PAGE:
A new coating solution discovered by researchers at Simon Fraser University in British Columbia, Canada, can transform regular materials into waterproof surfaces. The university reports that the product will be free of harmful fluorinated compounds, and effective on a variety of materials. SFU chemistry professor and project lead Hogan Yu estimates that their patented waterproofing solution will also be up to 90 percent cheaper to produce.
The new formula was invented at Yu’s lab when SFU graduate student Lishen Zhang and another student were working on an experiment in 2016. The student used a reagent that had been left open for a few days, surprisingly generating waterproof surfaces. “At the time we believed the extended air exposure led to the degradation of the reagent, which inspired Lishen to explore an unconventional reaction that is now critical to our coating technology,” says Yu.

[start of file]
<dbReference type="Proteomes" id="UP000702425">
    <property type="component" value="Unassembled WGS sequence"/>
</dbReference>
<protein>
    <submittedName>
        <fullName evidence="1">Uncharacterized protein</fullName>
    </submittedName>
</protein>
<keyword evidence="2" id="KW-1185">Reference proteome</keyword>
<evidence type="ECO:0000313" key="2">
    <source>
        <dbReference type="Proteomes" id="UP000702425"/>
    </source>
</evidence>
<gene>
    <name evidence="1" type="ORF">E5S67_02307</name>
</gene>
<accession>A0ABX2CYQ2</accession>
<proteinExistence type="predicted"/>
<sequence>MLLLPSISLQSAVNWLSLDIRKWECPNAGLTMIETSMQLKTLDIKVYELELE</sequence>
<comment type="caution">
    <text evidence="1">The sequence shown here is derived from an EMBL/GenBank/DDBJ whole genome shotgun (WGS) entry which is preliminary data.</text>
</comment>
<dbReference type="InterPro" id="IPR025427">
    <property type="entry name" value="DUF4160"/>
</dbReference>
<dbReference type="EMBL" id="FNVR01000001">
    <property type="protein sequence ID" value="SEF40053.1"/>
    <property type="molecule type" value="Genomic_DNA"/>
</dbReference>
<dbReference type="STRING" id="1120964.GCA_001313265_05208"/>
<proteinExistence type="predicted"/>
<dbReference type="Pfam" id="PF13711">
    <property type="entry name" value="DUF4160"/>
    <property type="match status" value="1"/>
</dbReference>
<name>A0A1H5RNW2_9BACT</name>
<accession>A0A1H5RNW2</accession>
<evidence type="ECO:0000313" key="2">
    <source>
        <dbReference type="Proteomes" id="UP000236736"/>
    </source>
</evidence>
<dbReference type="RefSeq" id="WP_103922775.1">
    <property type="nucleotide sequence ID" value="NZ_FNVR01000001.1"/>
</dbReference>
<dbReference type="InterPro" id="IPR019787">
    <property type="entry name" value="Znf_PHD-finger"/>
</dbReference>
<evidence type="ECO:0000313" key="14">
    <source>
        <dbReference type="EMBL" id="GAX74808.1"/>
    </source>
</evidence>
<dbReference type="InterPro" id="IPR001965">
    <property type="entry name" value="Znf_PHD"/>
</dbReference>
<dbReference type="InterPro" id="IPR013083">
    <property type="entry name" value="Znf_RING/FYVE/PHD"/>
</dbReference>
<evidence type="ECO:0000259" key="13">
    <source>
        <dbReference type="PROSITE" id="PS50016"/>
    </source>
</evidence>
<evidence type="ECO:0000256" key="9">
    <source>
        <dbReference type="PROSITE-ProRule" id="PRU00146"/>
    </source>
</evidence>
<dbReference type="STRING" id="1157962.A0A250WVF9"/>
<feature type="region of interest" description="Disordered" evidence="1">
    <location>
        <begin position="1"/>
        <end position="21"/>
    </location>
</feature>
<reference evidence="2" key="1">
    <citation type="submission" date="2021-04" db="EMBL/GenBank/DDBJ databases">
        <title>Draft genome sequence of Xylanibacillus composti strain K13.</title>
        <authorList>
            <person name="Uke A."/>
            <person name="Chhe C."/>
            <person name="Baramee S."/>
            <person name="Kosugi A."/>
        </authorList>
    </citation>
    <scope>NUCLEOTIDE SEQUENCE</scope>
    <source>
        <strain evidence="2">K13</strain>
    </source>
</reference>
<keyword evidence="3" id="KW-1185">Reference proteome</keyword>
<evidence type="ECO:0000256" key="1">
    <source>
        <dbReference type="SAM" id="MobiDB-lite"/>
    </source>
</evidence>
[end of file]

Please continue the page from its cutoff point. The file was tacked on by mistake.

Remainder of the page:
Tests have shown that the treated surfaces remain waterproof for at least 18 months and further testing is underway to determine their performance over an even longer time period or under harsh physical conditions.
Beyond waterproof clothing, the researchers anticipate that their invention could be applied in creating antibiofouling, stain-resistant coatings for iron or steel, anti-icing and water-repelling paint for building construction, as well as efficient membranes for water-oil separation.
“Since the method to produce this waterproofing solution is simple and low-cost, the production can also be easily scaled up for industrial and commercial applications,” Yu says.
The team’s research findings have been published in Nature Communications. Yu and his team are currently discussing it commercializing the product with businesses and investors.